Blue Light May Be the Key to Defeating Methicillin-Resistant Staph Aureus (MRSA)

Womble Bond Dickinson
Contact

Womble Bond Dickinson

[author: Pam Koenig]

Scientists from Boston University’s College of Engineering have discovered a new optical microscopic technique using blue laser light which has the capability to weaken MRSA cells and potentially revolutionize treatment for the antibiotic-resistant disease.

MRSA causes skin and soft tissue infections, sepsis, and pneumonia, and it is extremely difficult to treat. The bacteria first became resistant to the antibiotic methicillin and has since become resistant to many of the antibiotics used to treat ordinary staph infections. According to the Centers for Disease Control and Prevention (CDC), MRSA is a “serious threat,” causing 2.8 million antibiotic-resistant infections and 35,000 deaths each year in the United States.

In this era of evolving “superbugs,” which creates a potential looming health crisis as more bacteria adapt and become resistant to antibiotics, researchers are rushing to find other ways to treat infections. Now, researchers from Boston University (Cheng and colleagues) may have found a means to impair pathogens by using blue laser light to attack the actual structure of cells.

When the Boston University scientists further examined blue laser-treated MRSA cells, they found that small openings had appeared in the membranes, and 90% of the MRSA colony had died. Since effective MRSA eradication would require killing all of the cells, the scientists decided to couple blue light with the application of a strong oxidizer, hydrogen peroxide. Hydrogen peroxide has the ability to enter the MRSA cells through the membrane holes and cause the cells to implode. As a result of this combined treatment, the scientists discovered that 99.9% of the MRSA colony had died. Importantly, this therapy did not damage normal cells.

Most significantly, Cheng and colleagues realized that blue light laser treatment, by weakening cell membranes and elevating cell permeability, increased the susceptibility and inhibited the buildup of resistance of MRSA bacteria to a broad spectrum of antibiotics. Therefore, blue light laser therapy could pave the way for conventional antibiotics to be used to combat drug resistant MRSA. The scientists also discovered that blue light pulse laser therapy was even more effective against MRSA. It allowed a shortening of therapy time and increased the depth of tissues that could be effectively treated. Cheng et al. found that blue light pulse laser therapy was successful in fighting MRSA both in vitro and in vivo in a mice skin infection model.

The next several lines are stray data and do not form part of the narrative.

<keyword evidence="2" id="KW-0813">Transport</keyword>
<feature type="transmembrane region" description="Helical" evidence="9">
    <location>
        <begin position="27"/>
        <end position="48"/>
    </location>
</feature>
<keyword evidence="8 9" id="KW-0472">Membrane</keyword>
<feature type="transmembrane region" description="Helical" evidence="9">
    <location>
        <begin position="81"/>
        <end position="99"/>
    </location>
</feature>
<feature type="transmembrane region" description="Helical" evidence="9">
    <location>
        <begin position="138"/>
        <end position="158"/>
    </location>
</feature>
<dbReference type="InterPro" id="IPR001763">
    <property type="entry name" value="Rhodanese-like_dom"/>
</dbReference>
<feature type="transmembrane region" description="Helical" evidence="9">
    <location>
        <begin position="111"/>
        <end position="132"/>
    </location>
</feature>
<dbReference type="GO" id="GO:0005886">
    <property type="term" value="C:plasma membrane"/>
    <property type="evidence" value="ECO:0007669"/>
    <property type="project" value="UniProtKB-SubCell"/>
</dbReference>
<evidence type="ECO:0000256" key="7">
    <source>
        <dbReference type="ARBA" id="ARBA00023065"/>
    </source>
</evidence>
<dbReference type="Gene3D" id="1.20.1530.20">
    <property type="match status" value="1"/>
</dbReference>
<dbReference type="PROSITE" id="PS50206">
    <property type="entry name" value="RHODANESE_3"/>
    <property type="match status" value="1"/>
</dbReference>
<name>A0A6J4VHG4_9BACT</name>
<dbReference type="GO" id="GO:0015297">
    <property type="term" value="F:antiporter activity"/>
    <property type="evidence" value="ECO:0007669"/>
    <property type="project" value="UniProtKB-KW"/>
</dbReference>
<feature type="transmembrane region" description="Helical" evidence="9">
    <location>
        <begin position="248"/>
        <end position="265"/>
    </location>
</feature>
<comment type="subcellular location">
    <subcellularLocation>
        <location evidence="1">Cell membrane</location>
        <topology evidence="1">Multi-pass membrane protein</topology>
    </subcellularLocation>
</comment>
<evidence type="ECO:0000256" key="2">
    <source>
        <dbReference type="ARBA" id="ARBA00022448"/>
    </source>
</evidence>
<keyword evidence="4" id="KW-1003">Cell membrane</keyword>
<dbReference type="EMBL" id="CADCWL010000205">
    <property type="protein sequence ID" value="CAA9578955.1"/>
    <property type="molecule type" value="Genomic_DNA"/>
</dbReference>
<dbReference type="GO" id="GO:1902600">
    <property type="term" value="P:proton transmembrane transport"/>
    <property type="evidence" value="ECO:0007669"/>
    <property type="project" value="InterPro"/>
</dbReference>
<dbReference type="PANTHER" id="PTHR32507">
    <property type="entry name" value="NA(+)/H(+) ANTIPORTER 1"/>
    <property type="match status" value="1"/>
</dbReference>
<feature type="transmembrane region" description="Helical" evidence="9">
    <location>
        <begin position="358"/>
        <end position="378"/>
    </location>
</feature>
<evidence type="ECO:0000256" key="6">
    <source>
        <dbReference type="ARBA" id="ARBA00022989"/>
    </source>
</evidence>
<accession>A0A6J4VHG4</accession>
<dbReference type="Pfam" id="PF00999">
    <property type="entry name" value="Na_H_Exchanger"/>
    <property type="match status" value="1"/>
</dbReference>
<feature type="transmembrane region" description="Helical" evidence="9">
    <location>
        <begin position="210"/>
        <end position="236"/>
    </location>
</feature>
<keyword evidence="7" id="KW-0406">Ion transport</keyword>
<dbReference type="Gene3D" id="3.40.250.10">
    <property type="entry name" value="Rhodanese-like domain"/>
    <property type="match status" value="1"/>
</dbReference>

The development of new antibiotics is currently unable to keep up with the emergence of resistant bacteria. Blue light laser therapy could be a game-changer in the treatment of antibiotic resistant pathogens, one of the most important public health challenges of our time.

Links to news article and cited study:

https://www.medicalnewstoday.com/articles/blue-light-may-be-the-key-to-defeating-mrsa

Hui J, Dong PT, Liang L, et al. Photo-Disassembly of Membrane Microdomains Revives Conventional Antibiotics against MRSA. Adv Sci (Weinh). 2020;7(6):1903117. https://www.ncbi.nlm.nih.gov/pmc/articles/PMC7080515/

[View source.]

DISCLAIMER: Because of the generality of this update, the information provided herein may not be applicable in all situations and should not be acted upon without specific legal advice based on particular situations.

© Womble Bond Dickinson | Attorney Advertising

Written by:

Womble Bond Dickinson
Contact
more
less

Womble Bond Dickinson on:

Reporters on Deadline

"My best business intelligence, in one easy email…"

Your first step to building a free, personalized, morning email brief covering pertinent authors and topics on JD Supra:
*By using the service, you signify your acceptance of JD Supra's Privacy Policy.
Custom Email Digest
- hide
- hide

This website uses cookies to improve user experience, track anonymous site usage, store authorization tokens and permit sharing on social media networks. By continuing to browse this website you accept the use of cookies. Click here to read more about how we use cookies.